Do you want to wait for an internet availability before proceeding further such as send an email from command line only when internet is available.. In those cases, we have to go into infinite loop of checking whether we are really connected to network. Ubuntu has a utility called “fping” we comes handy for such use cases. [ fping – send ICMP ECHO_REQUEST packets to network hosts ]
$ sudo apt-get install fping
$ vim test_network.sh[bash] #!/bin/bash while [ "$(fping google.com | grep alive)" == "" ] do echo "waiting for internet …" sleep 3 done echo "Internet is now online" [/bash]
You can either use above code OR use below code,[bash] #!/bin/bash echo "checking if network is available, if not we will wait…" fping -l 184.108.40.206 | read echo "Internet is now online" [/bash]
Now just run this script as,
$ bash test_network.sh
What is fping ?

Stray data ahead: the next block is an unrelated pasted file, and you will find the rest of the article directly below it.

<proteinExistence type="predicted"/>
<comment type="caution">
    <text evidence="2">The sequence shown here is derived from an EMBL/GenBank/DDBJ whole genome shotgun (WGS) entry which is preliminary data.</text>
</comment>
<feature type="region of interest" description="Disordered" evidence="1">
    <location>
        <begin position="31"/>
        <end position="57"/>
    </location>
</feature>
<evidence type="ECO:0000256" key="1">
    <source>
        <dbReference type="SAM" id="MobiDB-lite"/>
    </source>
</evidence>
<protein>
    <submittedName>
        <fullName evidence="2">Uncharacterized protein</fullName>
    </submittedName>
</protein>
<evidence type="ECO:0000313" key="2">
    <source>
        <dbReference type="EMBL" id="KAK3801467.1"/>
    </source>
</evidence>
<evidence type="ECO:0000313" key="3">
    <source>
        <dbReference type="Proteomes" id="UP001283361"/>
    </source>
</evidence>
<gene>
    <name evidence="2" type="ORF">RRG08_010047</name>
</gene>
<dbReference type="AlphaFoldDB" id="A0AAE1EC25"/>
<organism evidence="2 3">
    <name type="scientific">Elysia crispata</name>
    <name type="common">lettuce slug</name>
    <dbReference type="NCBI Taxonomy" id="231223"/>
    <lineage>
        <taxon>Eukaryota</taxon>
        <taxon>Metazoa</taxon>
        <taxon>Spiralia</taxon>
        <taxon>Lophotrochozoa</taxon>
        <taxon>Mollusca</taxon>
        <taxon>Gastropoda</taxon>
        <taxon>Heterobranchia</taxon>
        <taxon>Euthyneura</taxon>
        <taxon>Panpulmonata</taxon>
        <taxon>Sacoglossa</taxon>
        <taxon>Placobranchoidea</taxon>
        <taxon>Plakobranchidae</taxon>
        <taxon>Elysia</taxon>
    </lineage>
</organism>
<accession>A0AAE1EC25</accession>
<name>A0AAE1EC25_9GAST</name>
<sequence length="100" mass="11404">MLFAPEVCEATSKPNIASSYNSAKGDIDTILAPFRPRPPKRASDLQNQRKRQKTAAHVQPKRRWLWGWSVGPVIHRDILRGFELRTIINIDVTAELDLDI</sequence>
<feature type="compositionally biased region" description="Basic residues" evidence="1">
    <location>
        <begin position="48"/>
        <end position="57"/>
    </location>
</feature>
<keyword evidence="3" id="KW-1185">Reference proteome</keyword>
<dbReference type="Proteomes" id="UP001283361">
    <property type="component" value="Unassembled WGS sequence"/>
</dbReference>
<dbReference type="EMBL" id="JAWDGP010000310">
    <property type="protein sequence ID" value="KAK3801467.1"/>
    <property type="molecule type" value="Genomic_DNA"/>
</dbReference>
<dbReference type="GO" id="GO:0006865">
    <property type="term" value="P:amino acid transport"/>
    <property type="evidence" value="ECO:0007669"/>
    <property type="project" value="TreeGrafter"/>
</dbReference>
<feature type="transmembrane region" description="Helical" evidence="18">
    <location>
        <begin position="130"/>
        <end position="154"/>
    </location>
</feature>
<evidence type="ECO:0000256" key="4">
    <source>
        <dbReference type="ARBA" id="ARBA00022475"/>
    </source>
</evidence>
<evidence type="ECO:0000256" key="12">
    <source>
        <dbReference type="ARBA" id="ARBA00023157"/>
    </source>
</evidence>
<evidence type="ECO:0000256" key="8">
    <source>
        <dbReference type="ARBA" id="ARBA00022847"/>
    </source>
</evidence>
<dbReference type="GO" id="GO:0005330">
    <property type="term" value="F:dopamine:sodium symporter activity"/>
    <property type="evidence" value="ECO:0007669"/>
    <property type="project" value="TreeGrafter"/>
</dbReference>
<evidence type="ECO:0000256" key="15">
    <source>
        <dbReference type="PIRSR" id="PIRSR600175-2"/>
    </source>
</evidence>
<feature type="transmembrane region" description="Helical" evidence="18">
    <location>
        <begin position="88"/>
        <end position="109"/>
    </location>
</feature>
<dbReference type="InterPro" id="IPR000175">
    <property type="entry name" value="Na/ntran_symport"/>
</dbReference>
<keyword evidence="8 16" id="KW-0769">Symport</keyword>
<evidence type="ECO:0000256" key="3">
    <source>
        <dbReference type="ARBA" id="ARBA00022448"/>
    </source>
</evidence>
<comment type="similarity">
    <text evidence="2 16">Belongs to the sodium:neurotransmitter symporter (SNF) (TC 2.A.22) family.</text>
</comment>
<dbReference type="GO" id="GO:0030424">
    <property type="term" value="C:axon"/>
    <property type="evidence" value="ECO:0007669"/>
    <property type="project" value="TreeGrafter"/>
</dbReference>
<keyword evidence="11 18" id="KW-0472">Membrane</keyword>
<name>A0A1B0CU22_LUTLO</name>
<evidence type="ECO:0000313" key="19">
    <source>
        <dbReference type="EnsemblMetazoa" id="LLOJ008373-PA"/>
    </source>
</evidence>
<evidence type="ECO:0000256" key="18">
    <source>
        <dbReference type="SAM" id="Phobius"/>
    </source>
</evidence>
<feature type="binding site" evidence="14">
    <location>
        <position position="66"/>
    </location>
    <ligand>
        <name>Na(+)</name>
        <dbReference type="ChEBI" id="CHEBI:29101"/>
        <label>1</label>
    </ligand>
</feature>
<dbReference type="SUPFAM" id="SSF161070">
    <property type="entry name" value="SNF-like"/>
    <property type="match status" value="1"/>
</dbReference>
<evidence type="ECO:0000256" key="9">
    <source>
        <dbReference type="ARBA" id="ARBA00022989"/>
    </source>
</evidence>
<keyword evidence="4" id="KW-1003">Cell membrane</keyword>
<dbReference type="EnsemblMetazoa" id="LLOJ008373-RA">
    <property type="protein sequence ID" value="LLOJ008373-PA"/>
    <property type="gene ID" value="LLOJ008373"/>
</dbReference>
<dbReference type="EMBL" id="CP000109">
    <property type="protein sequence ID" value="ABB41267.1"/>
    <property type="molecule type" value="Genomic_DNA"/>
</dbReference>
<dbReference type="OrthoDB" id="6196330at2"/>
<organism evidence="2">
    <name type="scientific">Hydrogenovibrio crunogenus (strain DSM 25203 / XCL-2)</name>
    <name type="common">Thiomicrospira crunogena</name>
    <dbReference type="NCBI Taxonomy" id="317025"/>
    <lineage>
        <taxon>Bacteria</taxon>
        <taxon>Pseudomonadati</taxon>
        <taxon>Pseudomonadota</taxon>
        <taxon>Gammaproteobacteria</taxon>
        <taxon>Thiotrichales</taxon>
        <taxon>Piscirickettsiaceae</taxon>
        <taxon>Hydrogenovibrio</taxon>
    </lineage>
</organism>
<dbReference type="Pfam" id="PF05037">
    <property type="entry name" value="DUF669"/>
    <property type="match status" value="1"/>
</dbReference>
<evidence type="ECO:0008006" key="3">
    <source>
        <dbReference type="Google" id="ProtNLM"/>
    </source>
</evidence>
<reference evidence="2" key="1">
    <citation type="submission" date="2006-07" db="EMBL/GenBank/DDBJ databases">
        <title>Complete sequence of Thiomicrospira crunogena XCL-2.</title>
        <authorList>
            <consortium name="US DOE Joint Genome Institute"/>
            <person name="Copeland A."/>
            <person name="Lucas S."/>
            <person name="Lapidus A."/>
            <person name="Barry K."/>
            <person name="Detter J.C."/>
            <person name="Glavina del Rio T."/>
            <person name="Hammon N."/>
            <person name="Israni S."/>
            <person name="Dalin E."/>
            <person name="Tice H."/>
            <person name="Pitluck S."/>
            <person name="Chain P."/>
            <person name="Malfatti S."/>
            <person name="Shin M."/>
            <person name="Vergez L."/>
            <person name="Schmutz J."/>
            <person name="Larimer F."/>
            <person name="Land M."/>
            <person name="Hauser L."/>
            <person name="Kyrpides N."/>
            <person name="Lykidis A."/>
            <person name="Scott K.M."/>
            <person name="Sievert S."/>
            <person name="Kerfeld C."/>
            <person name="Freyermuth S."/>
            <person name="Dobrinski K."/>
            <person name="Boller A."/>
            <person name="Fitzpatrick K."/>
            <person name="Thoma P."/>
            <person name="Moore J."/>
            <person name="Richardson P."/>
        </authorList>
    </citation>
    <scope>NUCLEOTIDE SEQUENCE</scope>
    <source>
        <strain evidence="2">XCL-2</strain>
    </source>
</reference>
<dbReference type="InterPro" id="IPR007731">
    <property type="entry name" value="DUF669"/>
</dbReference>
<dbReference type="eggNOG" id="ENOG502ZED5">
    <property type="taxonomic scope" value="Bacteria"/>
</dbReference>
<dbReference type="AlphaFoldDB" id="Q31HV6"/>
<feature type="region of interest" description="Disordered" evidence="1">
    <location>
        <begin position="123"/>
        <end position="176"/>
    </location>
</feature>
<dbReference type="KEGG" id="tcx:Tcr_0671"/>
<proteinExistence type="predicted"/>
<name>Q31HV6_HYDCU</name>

fping is a program like ping which uses the Internet Control Message Protocol (ICMP) echo request to determine if a target host is responding. fping differs from ping in that you can specify any number of targets on the command line, or specify a file containing the lists of targets to ping. Instead of sending to one target until it times out or replies, fping will send out a ping packet and move on to the next target in a round-robin fashion. In the default mode, if a target replies, it is noted and removed from the list of targets to check; if a target does not respond within a certain time limit and/or retry limit it is designated as unreachable. fping also supports sending a specified number of pings to atarget, or looping indefinitely (as in ping ). Unlike ping, fping is meant to be used in scripts, so its output is designed to be easy to parse.The binary named fping6 is the same as fping, except that it uses IPv6 addresses instead of IPv4.